Japan called on Group of Seven nations to work closely to counter market turmoil and Asian officials sought to calm investors as stocks slumped on concern the U.S. recovery is faltering.
The G-7 needs “very close cooperation in coming weeks,” Japanese Finance Minister Yoshihiko Noda said in Tokyo, where the Topix index fell to a two-year low. Hong Kong financial official K.C. Chan urged investors to “stay calm” and not be “spooked by the market,” as the Hang Seng Index slumped 3.1 percent. In Beijing, Vice President Xi Jinping said his nation will avoid an economic hard landing.
Plunging equity markets are crushing consumer and business confidence, worsening the outlook for a global economy already hampered by the debt burdens of developed nations. Speculation that European banks may have insufficient capital and signs of weakness in the U.S. economy are helping to drive a stock rout that returned to Asia today.
“Business confidence is tailing off and global growth slowing, and Europe’s debt situation appears to be getting worse and worse without any coordinated policy response,” said Matt Riordan, who helps manage almost $6.6 billion in Sydney at Paradice Investment Management Pty. “The worst case is that you go back to a 2008-type financial crisis.”
In South Korea, the financial regulator urged insurers to boost capital in preparation for a potential crisis, and the benchmark Kospi index plunged 6.2 percent, the most since 2008. South Korea’s exchange earlier said it temporarily halted program trading of shares on the Kospi after futures tumbled.
‘All Necessary Measures’
Asked how policy makers should respond to market turmoil, Noda referred reporters to an Aug. 8 pledge by G-7 finance ministers and central bank governors to “take all necessary measures to support financial stability and growth.” He didn’t specify any likely next step.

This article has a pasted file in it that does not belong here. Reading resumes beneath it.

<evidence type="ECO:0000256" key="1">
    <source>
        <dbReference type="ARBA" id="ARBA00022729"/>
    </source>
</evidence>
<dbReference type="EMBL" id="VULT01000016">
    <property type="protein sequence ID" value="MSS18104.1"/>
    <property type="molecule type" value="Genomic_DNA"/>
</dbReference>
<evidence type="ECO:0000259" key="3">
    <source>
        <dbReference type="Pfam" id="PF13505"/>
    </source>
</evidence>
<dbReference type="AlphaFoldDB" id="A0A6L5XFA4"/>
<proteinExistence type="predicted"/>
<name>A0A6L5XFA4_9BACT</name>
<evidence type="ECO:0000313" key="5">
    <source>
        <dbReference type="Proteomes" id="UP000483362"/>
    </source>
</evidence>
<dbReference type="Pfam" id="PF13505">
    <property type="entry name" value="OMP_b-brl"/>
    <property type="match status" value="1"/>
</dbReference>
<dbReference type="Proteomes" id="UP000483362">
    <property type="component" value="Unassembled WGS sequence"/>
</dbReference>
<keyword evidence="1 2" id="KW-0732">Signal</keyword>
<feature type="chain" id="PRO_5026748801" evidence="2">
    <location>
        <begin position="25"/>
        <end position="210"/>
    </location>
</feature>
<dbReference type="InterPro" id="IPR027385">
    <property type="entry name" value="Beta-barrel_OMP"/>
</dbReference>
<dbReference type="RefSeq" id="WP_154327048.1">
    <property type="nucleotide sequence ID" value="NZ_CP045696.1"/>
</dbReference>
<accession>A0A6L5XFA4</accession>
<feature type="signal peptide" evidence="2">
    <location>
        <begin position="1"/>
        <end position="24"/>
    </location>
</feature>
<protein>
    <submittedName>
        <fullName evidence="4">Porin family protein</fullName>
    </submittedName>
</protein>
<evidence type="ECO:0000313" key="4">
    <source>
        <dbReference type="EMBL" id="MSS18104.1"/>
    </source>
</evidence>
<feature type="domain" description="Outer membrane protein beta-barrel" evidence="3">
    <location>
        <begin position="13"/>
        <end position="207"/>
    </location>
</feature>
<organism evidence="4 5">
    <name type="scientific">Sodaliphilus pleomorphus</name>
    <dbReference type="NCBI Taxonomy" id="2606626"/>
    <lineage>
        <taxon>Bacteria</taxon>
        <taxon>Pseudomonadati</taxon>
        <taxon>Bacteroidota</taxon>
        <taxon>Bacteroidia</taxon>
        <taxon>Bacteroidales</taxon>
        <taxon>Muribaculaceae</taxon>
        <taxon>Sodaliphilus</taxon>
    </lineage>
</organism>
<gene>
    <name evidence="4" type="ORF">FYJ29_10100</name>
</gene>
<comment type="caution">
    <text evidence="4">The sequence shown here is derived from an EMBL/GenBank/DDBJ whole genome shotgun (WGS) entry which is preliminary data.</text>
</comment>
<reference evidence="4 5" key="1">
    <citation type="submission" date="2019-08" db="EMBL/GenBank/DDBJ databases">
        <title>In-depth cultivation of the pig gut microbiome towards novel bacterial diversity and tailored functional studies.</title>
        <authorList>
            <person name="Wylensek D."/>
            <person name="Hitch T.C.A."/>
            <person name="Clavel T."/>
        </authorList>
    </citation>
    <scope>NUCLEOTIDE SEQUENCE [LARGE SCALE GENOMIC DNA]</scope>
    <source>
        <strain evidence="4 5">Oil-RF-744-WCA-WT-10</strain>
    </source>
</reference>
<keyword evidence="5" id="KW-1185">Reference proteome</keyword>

A past example of joint action is the intervention that temporarily weakened Japan’s currency after the nation’s March earthquake. Developed nations are hampered in stimulating their economies because of their debt burdens, and have limited or no room for interest-rate cuts after reductions that countered the financial crisis of 2008.
In Beijing, Xi told U.S. counterpart Joe Biden and business executives that global confidence must be rebuilt after “destabilizing factors” intensified. Xi said Biden briefed him on the steps America was taking to spur growth and tackle its deficit, with the Chinese leader expressing confidence in the U.S. economy’s resilience.
China’s benchmark Shanghai Composite Index closed 1 percent lower, down about 10 percent for the year.
In Hong Kong, Chan, the secretary for financial services and the Treasury, told Bloomberg Television that investors should “stay calm” and not be “spooked by the market.” Market volatility may persist as investors monitor the sovereign-debt crisis and the risk of a “double-dip” recession in the U.S., he said.
In Seoul, central bank official Min Sung Kee said that investors seem “too nervous” and are reacting “more than what I expected.” In a phone interview, Min, director general of the financial markets department, said that officials are “watching the markets 24 hours a day and we need to monitor the U.S. market more closely tonight.”